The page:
Wednesday Oct 26. Villapedre to La Caridad. 5 hours, 19.6km.
We left El Pinar at 8.21am (sunrise was 8.54am), a nice facility that had a kitchen area with a microwave, coffee & beverage vending machines. We were able to heat up some meat pastries as our breakfast.
The street lamps were still on as we left El Pinar, walked about 100m of the main town center before exiting onto country roads. There is enough light reflected from the sky that it was not pitch dark on the country roads. The odds of pre-sunrise walks when we return to our usual routine might be very low. I should ask myself, “Why?”, if it’s so enjoyable and allows one to break the daily routine and taste a different slice of life.
Camino routes are designed to lead one past various churches/iglesias, ermitas/capillas, etc. Today was no exception. When they are open, we will stop in. The vast majority are centuries old, though we came across a fairly modern parish in La Caridad.
On the Camino, one has to be open to ‘signs’. That’s either a primary or secondary reason that people walk the Camino, and not some outdoor trail with great scenic views. The simplicity of the villages and towns that one passes through, the natural beauty around and adjusting one’s walking pace and internal rhythms, does open up one’s receptivity.
I had various signs during the earlier stages, and I will share one that seemed to ‘shout out’ at me today. As you read, my post yesterday was themed, “Listening to Others’, and ended with a penultimate sentence about the ‘wise one’.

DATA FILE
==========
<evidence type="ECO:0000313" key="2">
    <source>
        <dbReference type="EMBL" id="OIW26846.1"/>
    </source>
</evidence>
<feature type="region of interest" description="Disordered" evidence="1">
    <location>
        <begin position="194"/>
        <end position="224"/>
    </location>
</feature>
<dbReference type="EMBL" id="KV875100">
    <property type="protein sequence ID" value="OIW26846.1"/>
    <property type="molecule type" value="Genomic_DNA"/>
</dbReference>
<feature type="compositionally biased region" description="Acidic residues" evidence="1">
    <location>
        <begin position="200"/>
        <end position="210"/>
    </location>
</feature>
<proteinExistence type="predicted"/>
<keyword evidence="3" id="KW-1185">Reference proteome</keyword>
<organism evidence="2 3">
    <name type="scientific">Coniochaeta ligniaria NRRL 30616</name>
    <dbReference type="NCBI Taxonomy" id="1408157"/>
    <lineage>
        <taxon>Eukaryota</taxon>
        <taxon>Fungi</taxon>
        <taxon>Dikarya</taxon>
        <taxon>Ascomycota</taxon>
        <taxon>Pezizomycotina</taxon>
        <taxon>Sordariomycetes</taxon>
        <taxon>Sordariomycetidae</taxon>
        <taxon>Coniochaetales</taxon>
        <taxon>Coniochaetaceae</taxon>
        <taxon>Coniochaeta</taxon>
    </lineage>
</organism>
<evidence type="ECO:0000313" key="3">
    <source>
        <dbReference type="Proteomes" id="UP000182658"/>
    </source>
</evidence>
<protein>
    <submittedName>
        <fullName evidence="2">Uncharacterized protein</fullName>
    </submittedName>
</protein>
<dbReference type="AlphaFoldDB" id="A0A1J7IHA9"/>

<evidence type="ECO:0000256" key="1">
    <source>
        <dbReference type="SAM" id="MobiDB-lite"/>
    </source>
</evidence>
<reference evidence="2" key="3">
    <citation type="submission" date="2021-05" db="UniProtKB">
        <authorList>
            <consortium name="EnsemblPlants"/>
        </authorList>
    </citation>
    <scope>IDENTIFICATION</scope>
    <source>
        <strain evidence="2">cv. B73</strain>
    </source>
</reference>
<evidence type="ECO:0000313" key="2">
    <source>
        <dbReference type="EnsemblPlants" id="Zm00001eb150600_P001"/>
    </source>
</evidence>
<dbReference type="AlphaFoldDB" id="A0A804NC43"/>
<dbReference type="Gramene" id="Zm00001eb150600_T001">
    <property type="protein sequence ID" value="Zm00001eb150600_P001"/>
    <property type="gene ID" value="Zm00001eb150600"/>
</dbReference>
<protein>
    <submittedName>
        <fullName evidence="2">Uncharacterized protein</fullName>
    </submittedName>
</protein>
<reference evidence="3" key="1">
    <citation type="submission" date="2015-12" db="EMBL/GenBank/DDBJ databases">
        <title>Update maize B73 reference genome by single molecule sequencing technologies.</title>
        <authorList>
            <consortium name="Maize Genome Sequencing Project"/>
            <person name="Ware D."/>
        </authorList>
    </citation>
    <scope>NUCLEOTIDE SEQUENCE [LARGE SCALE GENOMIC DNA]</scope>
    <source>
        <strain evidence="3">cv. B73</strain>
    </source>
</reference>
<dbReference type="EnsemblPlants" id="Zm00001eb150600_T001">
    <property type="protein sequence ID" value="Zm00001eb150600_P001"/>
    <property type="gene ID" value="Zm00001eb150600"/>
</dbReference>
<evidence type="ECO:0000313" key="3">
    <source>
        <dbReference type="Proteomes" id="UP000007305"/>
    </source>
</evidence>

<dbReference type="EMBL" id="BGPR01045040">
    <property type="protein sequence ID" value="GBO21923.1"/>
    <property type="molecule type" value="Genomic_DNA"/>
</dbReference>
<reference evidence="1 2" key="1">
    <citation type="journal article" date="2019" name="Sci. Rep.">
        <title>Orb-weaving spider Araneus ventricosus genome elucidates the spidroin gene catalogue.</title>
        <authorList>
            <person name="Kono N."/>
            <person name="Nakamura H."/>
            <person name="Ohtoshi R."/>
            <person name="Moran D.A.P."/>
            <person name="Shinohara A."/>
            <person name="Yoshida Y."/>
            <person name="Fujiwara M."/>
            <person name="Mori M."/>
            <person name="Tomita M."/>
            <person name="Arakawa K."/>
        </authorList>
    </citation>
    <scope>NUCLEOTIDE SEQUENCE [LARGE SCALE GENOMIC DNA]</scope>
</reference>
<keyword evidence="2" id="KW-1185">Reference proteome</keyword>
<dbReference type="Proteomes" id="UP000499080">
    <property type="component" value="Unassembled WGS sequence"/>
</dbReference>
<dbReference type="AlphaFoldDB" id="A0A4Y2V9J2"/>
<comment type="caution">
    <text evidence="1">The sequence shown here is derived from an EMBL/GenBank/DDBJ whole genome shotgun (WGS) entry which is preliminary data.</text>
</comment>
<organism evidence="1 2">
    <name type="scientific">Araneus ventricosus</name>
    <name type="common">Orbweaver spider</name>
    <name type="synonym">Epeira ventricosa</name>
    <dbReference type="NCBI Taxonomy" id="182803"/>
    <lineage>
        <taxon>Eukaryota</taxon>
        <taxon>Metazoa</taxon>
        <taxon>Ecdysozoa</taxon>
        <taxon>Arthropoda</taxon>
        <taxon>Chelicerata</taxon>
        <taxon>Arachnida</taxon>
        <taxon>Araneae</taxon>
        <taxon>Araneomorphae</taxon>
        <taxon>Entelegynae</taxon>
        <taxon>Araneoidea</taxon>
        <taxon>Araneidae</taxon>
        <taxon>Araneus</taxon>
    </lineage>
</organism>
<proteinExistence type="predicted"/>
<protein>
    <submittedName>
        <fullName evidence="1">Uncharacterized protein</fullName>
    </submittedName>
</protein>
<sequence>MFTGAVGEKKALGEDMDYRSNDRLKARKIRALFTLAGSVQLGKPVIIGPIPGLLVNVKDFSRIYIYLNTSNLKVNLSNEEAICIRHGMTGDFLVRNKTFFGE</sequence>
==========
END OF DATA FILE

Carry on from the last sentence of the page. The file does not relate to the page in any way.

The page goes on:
Lo and behold, during today’s walk, I sighted on THREE occasions, statues of ‘Owls’. I did some Internet research on why owls supposedly represent wisdom.
The owl was a symbol for Athena, goddess of wisdom and strategy, before the Greeks gave their pantheon human forms. According to myth, an owl sat on Athena’s blind side, so that she could see the whole truth. In Ancient Greece, the owl was a symbol of a higher wisdom, and it was also a guardian of the Acropolis.
Our walk today took us past many farms, open countryside and parallel residential pathways next to a major road, N-634.
During our lunch, prior to checking in, Joon double checked and realized the 38.8 km of the last stage would be too large to handle comfortably. So, we decided to change our stay the night before this last stage and walk more the second last stage. On checking in, I explored three possible options. The first two options did not work out and I was on the last option. Lo and behold, there was ONE room left on Booking.com! Net, we were short to split the 61km of the last two stages from 22km/39km to 33km/28km. We would arrive in Santiago earlier in the afternoon on our final leg. A much better proposition.
It’s difficult, no, it’s impossible to explain the how’s of the Camino. It just is.